London: Australia batsman David Warner on Thursday apologised to Joe Root after punching the England batsman in a Birmingham bar during the ongoing Champions Trophy.
“I am here today to put my hand up and apologise to Joe. I’ve let my team-mates, family and everyone down,” the 26-year-old told a news conference. Warner said he had exchanged text messages with Root and that his apology had been accepted.
Earlier on Thursday, the controversial Australian batsman had been fined Aus$11,500 (?7,000, $11,000) and suspended until the start of the Ashes by Cricket Australia.
He will miss the rest of title-holders Australia’s involvement in the Champions Trophy, starting with their final group game against Sri Lanka at London’s Oval ground on Monday — a match they must win to have a chance of reaching the semi-finals — and their two warm-up matches ahead of the Ashes.
However, the opener will be available for the first Ashes Test against England at Trent Bridge, Nottingham, which starts on July 10. Warner said he was determined to play a role in the Ashes despite his second brush with the authorities in the space of a month.
Three weeks ago, he was fined Aus$5,750 over an expletive-ridden Twitter tirade at two Australian journalists. “It’s up to me to be accountable for my actions, which I am, and try not to be aggressive like I did,” added Warner at his London news conference on Thursday.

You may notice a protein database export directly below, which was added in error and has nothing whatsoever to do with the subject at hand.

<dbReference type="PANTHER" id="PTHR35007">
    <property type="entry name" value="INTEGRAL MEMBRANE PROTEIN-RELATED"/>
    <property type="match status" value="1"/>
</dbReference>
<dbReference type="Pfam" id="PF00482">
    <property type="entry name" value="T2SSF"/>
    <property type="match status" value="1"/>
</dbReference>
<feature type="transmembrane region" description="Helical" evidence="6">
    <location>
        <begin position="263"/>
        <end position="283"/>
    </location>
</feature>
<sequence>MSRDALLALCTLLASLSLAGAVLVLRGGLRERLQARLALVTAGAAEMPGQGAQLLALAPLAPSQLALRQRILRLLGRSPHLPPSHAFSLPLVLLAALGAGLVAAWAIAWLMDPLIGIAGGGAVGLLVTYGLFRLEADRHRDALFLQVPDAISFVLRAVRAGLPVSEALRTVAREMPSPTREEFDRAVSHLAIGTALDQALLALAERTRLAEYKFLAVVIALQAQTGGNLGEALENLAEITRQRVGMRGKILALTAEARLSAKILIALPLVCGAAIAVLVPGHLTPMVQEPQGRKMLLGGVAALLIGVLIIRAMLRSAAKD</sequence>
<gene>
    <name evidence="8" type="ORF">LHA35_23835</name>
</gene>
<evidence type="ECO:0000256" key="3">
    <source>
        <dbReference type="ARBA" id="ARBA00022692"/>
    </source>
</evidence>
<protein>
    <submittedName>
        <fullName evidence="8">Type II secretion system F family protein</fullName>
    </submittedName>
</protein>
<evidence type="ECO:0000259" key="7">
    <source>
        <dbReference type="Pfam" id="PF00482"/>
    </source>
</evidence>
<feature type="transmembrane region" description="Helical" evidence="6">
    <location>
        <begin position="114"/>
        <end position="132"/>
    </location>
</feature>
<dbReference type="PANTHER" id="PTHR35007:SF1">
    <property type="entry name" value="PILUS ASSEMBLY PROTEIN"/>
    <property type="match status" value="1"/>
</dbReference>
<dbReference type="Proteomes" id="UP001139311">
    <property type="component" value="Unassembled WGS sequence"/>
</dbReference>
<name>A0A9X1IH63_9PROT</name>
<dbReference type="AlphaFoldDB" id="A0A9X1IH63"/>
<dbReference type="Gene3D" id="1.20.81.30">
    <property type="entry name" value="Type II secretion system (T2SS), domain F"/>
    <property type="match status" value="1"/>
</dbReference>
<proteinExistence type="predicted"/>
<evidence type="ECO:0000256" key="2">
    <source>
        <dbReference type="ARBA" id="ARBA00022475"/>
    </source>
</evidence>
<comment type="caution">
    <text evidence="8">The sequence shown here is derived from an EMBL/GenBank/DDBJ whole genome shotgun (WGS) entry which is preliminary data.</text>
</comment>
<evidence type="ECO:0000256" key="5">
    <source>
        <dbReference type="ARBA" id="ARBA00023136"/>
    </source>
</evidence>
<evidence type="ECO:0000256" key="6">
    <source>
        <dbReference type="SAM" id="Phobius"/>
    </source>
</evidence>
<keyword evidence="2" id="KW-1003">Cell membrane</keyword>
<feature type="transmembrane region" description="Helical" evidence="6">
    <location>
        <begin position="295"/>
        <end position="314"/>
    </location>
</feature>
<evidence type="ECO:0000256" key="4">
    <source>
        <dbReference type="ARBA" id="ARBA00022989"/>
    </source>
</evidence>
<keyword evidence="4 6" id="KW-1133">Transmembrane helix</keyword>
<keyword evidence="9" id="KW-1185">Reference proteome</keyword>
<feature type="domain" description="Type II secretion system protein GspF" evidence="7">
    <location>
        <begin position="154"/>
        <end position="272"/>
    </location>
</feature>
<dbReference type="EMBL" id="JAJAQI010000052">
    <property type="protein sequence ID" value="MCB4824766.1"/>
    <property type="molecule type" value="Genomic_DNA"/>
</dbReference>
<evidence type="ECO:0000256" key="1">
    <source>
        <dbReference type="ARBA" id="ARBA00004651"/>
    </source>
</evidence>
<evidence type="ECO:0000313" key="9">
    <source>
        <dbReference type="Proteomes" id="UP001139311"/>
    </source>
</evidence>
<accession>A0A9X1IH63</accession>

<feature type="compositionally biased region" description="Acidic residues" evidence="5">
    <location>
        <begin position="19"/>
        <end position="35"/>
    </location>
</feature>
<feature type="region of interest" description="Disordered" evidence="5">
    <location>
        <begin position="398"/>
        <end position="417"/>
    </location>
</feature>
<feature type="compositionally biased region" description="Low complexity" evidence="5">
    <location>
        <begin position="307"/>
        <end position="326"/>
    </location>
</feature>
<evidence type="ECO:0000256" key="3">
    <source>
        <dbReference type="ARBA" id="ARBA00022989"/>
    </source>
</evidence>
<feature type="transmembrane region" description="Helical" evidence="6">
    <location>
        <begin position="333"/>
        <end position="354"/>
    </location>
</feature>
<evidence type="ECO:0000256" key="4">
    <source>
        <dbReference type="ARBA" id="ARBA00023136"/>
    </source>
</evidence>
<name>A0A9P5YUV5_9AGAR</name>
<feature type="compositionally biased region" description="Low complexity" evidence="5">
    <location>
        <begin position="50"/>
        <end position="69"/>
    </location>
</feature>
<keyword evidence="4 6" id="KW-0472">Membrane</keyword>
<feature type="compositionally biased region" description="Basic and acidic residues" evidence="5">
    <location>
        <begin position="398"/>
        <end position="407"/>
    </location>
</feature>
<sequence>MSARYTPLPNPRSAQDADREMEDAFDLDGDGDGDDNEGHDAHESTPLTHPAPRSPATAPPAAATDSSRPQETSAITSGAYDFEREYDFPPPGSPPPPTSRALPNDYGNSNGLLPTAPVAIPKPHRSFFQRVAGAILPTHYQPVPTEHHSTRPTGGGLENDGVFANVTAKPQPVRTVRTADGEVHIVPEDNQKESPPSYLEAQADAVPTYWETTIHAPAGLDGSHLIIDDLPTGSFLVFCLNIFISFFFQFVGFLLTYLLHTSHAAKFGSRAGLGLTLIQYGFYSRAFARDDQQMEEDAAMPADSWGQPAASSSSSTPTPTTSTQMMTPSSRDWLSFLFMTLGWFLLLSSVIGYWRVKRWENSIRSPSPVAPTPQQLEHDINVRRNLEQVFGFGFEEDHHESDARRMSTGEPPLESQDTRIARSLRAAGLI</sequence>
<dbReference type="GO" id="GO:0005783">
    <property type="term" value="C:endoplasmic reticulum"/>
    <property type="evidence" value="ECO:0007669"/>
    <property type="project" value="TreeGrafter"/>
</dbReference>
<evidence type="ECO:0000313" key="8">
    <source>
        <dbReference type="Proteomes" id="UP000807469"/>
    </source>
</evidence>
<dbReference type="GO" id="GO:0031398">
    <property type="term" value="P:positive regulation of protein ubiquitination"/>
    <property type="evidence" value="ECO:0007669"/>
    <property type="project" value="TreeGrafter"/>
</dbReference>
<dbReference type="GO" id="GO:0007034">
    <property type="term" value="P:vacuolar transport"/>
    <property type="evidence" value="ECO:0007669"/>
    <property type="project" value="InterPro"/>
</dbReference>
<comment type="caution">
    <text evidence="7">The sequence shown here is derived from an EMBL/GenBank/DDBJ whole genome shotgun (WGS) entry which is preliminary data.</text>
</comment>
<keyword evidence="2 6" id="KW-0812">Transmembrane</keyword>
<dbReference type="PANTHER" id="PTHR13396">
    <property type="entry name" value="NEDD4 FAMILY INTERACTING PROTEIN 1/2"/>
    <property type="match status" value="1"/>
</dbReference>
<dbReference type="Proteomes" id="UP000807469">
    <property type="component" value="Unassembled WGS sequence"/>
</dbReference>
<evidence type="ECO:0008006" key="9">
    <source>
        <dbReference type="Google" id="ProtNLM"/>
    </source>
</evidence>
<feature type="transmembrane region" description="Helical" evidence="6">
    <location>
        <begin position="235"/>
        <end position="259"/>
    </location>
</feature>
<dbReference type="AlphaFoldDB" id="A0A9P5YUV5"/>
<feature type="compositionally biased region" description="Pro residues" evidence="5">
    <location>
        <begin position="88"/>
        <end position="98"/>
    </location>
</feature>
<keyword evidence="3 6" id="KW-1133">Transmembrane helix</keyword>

“I’ve just got to move on and do everything I can to get picked for the first Test. We’re not here to speculate about what happened beforehand. I definitely remember the night. It started out with a few drinks in the bar and as a team we went to the Walkabout (bar).”
Australia captain Michael Clarke said that Warner must learn to behave if he is ever to realise his potential as a future skipper himself. “I think David (Warner) knows how I feel about the culture of this Australian team and how important I feel the standards are in this Australian team,” said Clarke.
“I respect the fact David has put his hand up and wants to move forward, has apologised to Joe and acknowledged he has made a big mistake. He does deserve credit for putting his hand up,” added Clarke, yet to play in the Champions Trophy himself as he battles to overcome a longstanding back complaint.
“Although the punishment for David is quite harsh that’s the reality when you play for the Australian cricket team. This is not an IPL (Indian Premier League) team, this is not state cricket, it’s not county cricket, when you play for Australia there are standards you have to uphold.”
Warner, who admitted he was lucky to still be involved on the tour, was dropped for Wednesday’s no-result match against New Zealand, although he appeared as 12th man.
“I have to be a bit smarter with what I do on and off the field,” he said.
In March, four Australia players — Shane Watson, James Pattinson, Mitchell Johnson and Usman Khawaja — were dropped by coach Mickey Arthur for the third Test in India after failing to submit feedback requested by team management during the course of a series Australia lost 4-0.
Star batsman Clarke insisted this latest incident was not proof Australia were going off the rails. “Our behaviour in general has been outstanding. David knows how upset we are as a team with his behaviour. We made it very clear with our decisions in India and I still stand firm by them.”